So what happened next? Something truly miraculous! In 1921, a young surgeon named Frederick Banting and his assistant Charles Best figured out how to remove insulin from a dog’s pancreas. Skeptical colleagues said the stuff looked like “thick brown muck”. But little did they know this would lead to life and hope for millions of people with diabetes.
Using this murky mixture, Banting and Best kept another dog with severe diabetes alive for 70 days. The dog died only when there was no more extract in its body. With this success, the researchers, along with the help of colleagues James Collip and John Macleod, went a step further. A more refined and pure form of insulin was developed, this time from the pancreases of cattle.
The Miracle Of Insulin
In January 1922, Leonard Thompson, a 14-year-old boy dying from diabetes in a Toronto hospital, became the first person to receive an injection of insulin. Within 24 hours, Leonard’s dangerously high blood glucose levels dropped to near-normal levels.
With the power of insulin in their hands, Banting, Best and Collip administered insulin to many children who were being hospitalised for diabetes. Many of them were in a coma, on the verge of losing their lives. Their family members grieving for their certain death. But Banting, Best and Collip didn’t stop. They went from bed to bed, injecting the kids with insulin. It is said that by the time they reached the last child, the first few kids who were injected with insulin were already out of their diabetic coma and were showing signs of improvement!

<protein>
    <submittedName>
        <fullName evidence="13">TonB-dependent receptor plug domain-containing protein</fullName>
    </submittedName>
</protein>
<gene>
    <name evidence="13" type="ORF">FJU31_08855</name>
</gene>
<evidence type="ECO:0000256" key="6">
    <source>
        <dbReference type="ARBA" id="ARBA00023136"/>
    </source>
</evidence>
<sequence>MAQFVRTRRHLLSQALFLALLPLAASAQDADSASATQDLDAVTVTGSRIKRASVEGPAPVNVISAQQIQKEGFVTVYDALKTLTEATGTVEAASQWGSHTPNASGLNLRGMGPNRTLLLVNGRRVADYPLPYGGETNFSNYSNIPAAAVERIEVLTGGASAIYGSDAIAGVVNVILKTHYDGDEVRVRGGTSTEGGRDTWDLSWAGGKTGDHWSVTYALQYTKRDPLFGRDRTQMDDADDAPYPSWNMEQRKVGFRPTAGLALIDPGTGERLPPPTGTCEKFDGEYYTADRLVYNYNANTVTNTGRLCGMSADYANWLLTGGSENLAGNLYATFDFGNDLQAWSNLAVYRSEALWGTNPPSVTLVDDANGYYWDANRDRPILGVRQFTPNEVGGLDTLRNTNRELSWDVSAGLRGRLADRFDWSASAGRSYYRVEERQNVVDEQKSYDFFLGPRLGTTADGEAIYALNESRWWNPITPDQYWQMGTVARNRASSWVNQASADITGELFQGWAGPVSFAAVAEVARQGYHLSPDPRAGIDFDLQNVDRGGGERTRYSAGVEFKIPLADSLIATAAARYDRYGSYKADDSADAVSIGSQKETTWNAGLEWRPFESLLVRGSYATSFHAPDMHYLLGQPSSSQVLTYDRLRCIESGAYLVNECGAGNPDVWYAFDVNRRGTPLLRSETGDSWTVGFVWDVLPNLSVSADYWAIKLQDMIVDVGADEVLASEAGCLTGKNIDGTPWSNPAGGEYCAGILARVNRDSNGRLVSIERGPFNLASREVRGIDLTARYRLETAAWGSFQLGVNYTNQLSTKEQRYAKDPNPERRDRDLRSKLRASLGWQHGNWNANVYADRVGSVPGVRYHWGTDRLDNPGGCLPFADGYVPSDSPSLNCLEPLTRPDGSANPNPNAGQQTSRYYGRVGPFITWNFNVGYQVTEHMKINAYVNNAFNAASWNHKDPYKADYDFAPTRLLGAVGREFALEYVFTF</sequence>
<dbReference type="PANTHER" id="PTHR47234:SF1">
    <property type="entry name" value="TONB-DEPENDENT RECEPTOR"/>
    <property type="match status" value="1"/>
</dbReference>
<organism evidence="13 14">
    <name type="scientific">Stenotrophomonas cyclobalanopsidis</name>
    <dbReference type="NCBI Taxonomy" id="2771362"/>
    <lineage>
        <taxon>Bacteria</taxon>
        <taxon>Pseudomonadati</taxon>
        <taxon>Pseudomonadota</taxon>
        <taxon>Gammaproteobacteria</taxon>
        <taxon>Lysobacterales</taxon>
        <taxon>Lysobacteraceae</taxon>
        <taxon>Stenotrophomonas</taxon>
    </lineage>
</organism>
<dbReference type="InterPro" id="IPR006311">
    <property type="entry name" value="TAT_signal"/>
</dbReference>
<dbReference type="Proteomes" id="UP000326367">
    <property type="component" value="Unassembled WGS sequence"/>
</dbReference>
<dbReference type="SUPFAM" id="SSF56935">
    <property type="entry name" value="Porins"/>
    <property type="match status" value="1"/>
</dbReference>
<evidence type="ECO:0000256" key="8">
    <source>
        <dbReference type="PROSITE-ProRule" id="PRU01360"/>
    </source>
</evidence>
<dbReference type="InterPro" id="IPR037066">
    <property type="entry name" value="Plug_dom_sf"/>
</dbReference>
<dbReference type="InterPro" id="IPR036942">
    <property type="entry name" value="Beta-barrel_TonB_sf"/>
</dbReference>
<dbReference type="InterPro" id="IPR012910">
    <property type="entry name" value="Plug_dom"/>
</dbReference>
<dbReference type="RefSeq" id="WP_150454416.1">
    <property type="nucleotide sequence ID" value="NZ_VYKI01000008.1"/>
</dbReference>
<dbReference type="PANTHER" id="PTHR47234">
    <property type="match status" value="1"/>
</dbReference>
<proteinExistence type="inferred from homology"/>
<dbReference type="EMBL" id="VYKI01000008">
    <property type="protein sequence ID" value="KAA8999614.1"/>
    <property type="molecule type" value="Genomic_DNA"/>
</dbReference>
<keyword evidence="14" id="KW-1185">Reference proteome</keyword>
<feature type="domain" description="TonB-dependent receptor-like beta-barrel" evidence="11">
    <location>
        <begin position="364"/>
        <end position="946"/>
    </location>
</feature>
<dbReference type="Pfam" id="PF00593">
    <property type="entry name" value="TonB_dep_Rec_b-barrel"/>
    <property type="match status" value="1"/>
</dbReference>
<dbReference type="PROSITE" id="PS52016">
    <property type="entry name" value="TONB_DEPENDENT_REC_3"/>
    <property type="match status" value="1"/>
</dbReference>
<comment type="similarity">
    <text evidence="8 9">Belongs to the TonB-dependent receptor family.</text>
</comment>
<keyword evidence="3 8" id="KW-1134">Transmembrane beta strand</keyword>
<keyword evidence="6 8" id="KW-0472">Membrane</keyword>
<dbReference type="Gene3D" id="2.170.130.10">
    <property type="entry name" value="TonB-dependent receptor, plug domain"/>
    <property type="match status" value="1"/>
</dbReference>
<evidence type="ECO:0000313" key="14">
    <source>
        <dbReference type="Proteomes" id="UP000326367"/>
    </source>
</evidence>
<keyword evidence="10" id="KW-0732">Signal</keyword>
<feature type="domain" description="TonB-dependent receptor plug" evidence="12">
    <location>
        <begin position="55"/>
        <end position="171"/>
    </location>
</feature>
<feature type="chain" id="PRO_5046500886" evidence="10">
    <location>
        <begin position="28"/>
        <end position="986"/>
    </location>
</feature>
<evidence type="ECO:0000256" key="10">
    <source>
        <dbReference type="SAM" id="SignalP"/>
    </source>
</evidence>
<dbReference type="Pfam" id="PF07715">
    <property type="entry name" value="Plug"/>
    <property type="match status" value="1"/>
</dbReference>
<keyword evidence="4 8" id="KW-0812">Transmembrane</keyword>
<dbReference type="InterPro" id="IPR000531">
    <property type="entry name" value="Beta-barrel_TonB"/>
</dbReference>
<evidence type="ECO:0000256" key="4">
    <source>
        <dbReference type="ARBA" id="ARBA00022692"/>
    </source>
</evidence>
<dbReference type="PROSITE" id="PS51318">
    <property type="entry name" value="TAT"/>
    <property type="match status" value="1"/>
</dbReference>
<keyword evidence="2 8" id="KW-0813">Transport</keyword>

This was nothing short of a miracle! One by one, all the diabetic children awake from their deadly comas. A room of sorrows and sadness was turned into a room with joy and hope.
It is hard to imagine that at one moment, heartbroken mothers were holding their babies’ cold hands, and the next moment a doctor was injecting life into them! What a wonderful and miraculous moment it must have been!
The news about insulin spread around the world like wildfire. In 1923, Banting and Macleod received the Nobel Prize in Medicine, which they shared with Best and Collip. Thank you, diabetes researchers!
Insulin In Today’s Time
Gone are the days when diabetes was a fatal disease. Today, people with diabetes are able to live full, active lives. And insulin therapy remains a life-saving treatment for individuals with diabetes.
Insulin now comes in many forms, from regular human insulin identical to what the body produces on its own, to ultra-rapid and ultra-long acting insulins. Thanks to decades of research, people with diabetes can choose from a variety of formulas and ways to take their insulin based on their personal needs and lifestyles. From Humalog to Novolog and insulin pens to pumps, insulin has come a long way. It may not be a cure for diabetes, but it’s literally a life saver.
So, what’s next for insulin? Scientists aren’t sure (though they’re working hard on it!), but one thing is certain: The story of insulin is one of curiosity, collaboration and continued innovation.
Can you think of some more interesting discoveries in medical science that changed the history of humankind? Share your thoughts with us in the comments section below.
As a true introvert, Raza Mehdi shudders at the thought of having to expose very much of himself willingly and with malice-aforethought. Writing online since 2008; fiction, poetry, and articles on science, politics, humour and history. When he is not working, he is either trekking in mountains or sleeping. In his own words, the most apt description of him would be: Biryani on social media, daal chawal in person.